Grammy voters are definitely smitten with Lady Antebellum. The country trio took home five trophies tonight — the most of any artist — including song of the year. Back in the press room, they stayed as humble as they discussed the inspiration behind their songs, their group name, and what their success means to them.
On what their wins mean:
Hillary Scott: "We really wanted to make Nashville and the country community proud tonight, and I hope they feel that way. And I think it just shows that country music is relevant, and it's relatable."
Dave Haywood: "I think for us it's all about songwriting. It's the way we started. We love sitting around and creating music . . . so hopefully we'll just continue writing."
On why "Need You Now" is so popular:
Charles Kelley: "Relatable, I guess. We've all been there. . . It's not just about the 'I'm a little drunk, I need you now,' it's not this inappropriate thing; it's this desperation thing."
On how they feel about their success:
HS: "I think humbled, the first word to come to mind. Last year for us was the best year of our lives, and then to hear the nominations, and be here tonight, we just have so much to be thankful for, and we have such an amazing core group of friends and family who help us stay grounded, and we have each other to stay grounded. And I think more than anything this is just inspiring us to work harder and to try to create better music."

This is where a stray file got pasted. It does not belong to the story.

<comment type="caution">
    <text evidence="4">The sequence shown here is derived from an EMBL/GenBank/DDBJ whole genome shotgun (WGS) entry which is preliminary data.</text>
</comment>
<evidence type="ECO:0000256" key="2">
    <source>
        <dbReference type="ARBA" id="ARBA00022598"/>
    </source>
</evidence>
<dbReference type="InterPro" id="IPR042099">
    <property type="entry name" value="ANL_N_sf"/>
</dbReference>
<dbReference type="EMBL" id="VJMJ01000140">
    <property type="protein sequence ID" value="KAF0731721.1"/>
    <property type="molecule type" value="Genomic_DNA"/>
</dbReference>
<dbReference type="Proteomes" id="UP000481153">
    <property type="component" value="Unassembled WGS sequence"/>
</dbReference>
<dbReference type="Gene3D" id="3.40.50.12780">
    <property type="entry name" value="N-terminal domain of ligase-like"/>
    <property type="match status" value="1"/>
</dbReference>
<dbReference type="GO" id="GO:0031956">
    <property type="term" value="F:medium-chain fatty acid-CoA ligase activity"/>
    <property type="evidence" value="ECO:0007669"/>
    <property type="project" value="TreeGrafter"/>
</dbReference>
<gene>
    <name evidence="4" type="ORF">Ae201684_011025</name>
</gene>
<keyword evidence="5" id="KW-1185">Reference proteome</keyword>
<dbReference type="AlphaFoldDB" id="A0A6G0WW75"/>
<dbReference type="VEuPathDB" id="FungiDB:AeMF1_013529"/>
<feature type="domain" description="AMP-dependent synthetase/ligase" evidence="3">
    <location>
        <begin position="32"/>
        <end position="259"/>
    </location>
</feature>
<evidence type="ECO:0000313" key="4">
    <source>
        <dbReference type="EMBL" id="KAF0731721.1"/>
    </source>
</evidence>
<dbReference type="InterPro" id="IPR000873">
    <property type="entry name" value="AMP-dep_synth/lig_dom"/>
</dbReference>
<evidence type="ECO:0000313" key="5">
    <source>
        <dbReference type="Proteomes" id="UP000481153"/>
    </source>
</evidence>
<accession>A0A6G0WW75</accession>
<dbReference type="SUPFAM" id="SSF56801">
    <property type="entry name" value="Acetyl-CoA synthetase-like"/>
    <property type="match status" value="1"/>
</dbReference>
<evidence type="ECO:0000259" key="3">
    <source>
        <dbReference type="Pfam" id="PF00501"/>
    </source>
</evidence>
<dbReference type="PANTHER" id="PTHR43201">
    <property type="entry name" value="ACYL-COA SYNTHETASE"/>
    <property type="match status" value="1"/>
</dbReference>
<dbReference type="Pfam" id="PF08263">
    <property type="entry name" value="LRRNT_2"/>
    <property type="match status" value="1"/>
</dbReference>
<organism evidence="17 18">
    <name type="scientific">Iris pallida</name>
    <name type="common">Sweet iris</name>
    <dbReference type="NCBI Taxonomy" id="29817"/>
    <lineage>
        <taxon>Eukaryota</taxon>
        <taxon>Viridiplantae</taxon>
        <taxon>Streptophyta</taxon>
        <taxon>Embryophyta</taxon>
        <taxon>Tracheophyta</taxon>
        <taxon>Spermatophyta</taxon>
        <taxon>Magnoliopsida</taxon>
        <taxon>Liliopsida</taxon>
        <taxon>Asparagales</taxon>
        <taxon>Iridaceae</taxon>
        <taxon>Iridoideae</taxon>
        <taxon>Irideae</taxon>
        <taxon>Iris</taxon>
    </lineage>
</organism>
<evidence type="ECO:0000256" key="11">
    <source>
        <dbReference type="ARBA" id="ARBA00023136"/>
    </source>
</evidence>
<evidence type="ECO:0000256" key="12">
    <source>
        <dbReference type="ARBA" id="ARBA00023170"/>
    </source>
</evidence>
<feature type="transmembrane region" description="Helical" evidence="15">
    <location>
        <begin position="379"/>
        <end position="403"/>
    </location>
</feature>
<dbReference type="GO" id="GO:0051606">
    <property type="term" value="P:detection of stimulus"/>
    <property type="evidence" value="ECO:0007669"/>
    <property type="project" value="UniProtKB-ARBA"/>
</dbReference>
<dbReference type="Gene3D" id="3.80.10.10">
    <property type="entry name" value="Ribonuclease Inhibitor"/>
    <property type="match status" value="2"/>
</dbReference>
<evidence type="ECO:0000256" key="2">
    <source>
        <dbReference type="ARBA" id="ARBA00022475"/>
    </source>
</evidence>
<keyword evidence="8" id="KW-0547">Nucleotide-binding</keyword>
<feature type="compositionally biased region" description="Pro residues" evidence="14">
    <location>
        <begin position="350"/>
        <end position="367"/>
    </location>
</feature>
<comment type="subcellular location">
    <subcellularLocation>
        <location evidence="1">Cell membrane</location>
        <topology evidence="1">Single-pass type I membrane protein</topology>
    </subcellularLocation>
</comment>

On the inspiration for their song "American Honey":
HS: "That song means so much to me. I think it's another one that's so relatable, because no matter man or woman, whatever age you are, you have moments where — at least for me, as a woman — you want to go back to being five years old, and spinning around a backyard in your sundress. Think about how complicated life can get the older you are."
On how their group name came about:
CK: "We were taking pictures when we first started in front of this Antebellum home. We had just started, we hadn't come up with a name . . . It sounds very Southern, and we put lady in front of it."